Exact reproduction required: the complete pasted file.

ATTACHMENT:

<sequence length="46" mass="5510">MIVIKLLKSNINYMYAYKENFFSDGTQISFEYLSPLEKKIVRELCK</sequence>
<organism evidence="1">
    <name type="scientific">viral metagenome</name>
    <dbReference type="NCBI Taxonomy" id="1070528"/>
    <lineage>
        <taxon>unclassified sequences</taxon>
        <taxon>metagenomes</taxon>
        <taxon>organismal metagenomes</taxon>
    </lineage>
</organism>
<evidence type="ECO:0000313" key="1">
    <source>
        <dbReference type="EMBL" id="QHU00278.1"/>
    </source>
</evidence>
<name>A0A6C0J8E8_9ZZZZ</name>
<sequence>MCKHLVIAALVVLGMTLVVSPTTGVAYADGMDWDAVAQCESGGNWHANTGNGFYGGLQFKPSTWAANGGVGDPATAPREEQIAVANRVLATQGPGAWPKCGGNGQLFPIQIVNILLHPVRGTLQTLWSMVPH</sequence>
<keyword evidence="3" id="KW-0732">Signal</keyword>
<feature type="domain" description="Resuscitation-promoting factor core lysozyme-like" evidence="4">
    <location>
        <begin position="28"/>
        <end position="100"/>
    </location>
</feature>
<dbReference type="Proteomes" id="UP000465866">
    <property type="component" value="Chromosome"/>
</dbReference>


<sequence length="46" mass="5510">MIVIKLLKSNINYMYAYKENFFSDGTQISFEYLSPLEKKIVRELCK</sequence>
<organism evidence="1">
    <name type="scientific">viral metagenome</name>
    <dbReference type="NCBI Taxonomy" id="1070528"/>
    <lineage>
        <taxon>unclassified sequences</taxon>
        <taxon>metagenomes</taxon>
        <taxon>organismal metagenomes</taxon>
    </lineage>
</organism>
<evidence type="ECO:0000313" key="1">
    <source>
        <dbReference type="EMBL" id="QHU00278.1"/>
    </source>
</evidence>
<name>A0A6C0J8E8_9ZZZZ</name>
<sequence>MCKHLVIAALVVLGMTLVVSPTTGVAYADGMDWDAVAQCESGGNWHANTGNGFYGGLQFKPSTWAANGGVGDPATAPREEQIAVANRVLATQGPGAWPKCGGNGQLFPIQIVNILLHPVRGTLQTLWSMVPH</sequence>
<keyword evidence="3" id="KW-0732">Signal</keyword>
<feature type="domain" description="Resuscitation-promoting factor core lysozyme-like" evidence="4">
    <location>
        <begin position="28"/>
        <end position="100"/>
    </location>
</feature>
<dbReference type="Proteomes" id="UP000465866">
    <property type="component" value="Chromosome"/>
</dbReference>